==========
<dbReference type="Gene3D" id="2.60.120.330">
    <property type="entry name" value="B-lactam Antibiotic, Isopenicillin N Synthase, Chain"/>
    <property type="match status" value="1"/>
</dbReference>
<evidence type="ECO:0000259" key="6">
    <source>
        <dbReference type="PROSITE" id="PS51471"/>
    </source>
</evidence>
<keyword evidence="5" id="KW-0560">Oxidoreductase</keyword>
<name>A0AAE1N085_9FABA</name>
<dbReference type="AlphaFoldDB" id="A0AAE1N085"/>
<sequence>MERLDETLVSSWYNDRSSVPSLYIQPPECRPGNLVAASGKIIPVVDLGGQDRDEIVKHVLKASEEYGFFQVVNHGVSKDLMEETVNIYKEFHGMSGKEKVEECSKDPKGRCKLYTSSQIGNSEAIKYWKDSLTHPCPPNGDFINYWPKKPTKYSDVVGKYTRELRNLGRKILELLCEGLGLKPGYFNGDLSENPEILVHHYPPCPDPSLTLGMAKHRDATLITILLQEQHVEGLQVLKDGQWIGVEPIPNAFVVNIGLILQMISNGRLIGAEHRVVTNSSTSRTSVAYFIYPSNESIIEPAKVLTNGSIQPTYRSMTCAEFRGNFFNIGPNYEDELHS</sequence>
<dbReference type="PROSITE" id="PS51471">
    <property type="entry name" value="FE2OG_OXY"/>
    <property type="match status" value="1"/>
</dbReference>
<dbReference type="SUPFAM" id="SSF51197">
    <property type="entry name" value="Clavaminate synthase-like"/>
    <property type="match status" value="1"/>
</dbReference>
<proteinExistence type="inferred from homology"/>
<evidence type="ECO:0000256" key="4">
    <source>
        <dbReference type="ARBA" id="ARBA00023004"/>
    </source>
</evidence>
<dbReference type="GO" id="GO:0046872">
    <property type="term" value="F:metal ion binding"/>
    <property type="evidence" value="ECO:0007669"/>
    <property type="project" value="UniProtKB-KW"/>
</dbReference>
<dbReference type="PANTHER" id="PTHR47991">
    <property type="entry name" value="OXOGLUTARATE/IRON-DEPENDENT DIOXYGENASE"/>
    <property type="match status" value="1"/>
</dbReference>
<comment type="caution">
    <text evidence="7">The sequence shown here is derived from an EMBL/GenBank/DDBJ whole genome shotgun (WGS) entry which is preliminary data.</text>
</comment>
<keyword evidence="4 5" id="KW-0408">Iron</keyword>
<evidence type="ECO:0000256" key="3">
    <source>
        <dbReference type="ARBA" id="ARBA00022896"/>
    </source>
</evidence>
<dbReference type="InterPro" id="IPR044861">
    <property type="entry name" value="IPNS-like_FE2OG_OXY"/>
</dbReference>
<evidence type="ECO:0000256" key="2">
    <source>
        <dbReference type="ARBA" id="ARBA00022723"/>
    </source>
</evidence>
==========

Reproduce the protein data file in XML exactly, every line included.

<dbReference type="Gene3D" id="2.60.120.330">
    <property type="entry name" value="B-lactam Antibiotic, Isopenicillin N Synthase, Chain"/>
    <property type="match status" value="1"/>
</dbReference>
<evidence type="ECO:0000259" key="6">
    <source>
        <dbReference type="PROSITE" id="PS51471"/>
    </source>
</evidence>
<keyword evidence="5" id="KW-0560">Oxidoreductase</keyword>
<name>A0AAE1N085_9FABA</name>
<dbReference type="AlphaFoldDB" id="A0AAE1N085"/>
<sequence>MERLDETLVSSWYNDRSSVPSLYIQPPECRPGNLVAASGKIIPVVDLGGQDRDEIVKHVLKASEEYGFFQVVNHGVSKDLMEETVNIYKEFHGMSGKEKVEECSKDPKGRCKLYTSSQIGNSEAIKYWKDSLTHPCPPNGDFINYWPKKPTKYSDVVGKYTRELRNLGRKILELLCEGLGLKPGYFNGDLSENPEILVHHYPPCPDPSLTLGMAKHRDATLITILLQEQHVEGLQVLKDGQWIGVEPIPNAFVVNIGLILQMISNGRLIGAEHRVVTNSSTSRTSVAYFIYPSNESIIEPAKVLTNGSIQPTYRSMTCAEFRGNFFNIGPNYEDELHS</sequence>
<dbReference type="PROSITE" id="PS51471">
    <property type="entry name" value="FE2OG_OXY"/>
    <property type="match status" value="1"/>
</dbReference>
<dbReference type="SUPFAM" id="SSF51197">
    <property type="entry name" value="Clavaminate synthase-like"/>
    <property type="match status" value="1"/>
</dbReference>
<proteinExistence type="inferred from homology"/>
<evidence type="ECO:0000256" key="4">
    <source>
        <dbReference type="ARBA" id="ARBA00023004"/>
    </source>
</evidence>
<dbReference type="GO" id="GO:0046872">
    <property type="term" value="F:metal ion binding"/>
    <property type="evidence" value="ECO:0007669"/>
    <property type="project" value="UniProtKB-KW"/>
</dbReference>
<dbReference type="PANTHER" id="PTHR47991">
    <property type="entry name" value="OXOGLUTARATE/IRON-DEPENDENT DIOXYGENASE"/>
    <property type="match status" value="1"/>
</dbReference>
<comment type="caution">
    <text evidence="7">The sequence shown here is derived from an EMBL/GenBank/DDBJ whole genome shotgun (WGS) entry which is preliminary data.</text>
</comment>
<keyword evidence="4 5" id="KW-0408">Iron</keyword>
<evidence type="ECO:0000256" key="3">
    <source>
        <dbReference type="ARBA" id="ARBA00022896"/>
    </source>
</evidence>
<dbReference type="InterPro" id="IPR044861">
    <property type="entry name" value="IPNS-like_FE2OG_OXY"/>
</dbReference>
<evidence type="ECO:0000256" key="2">
    <source>
        <dbReference type="ARBA" id="ARBA00022723"/>
    </source>
</evidence>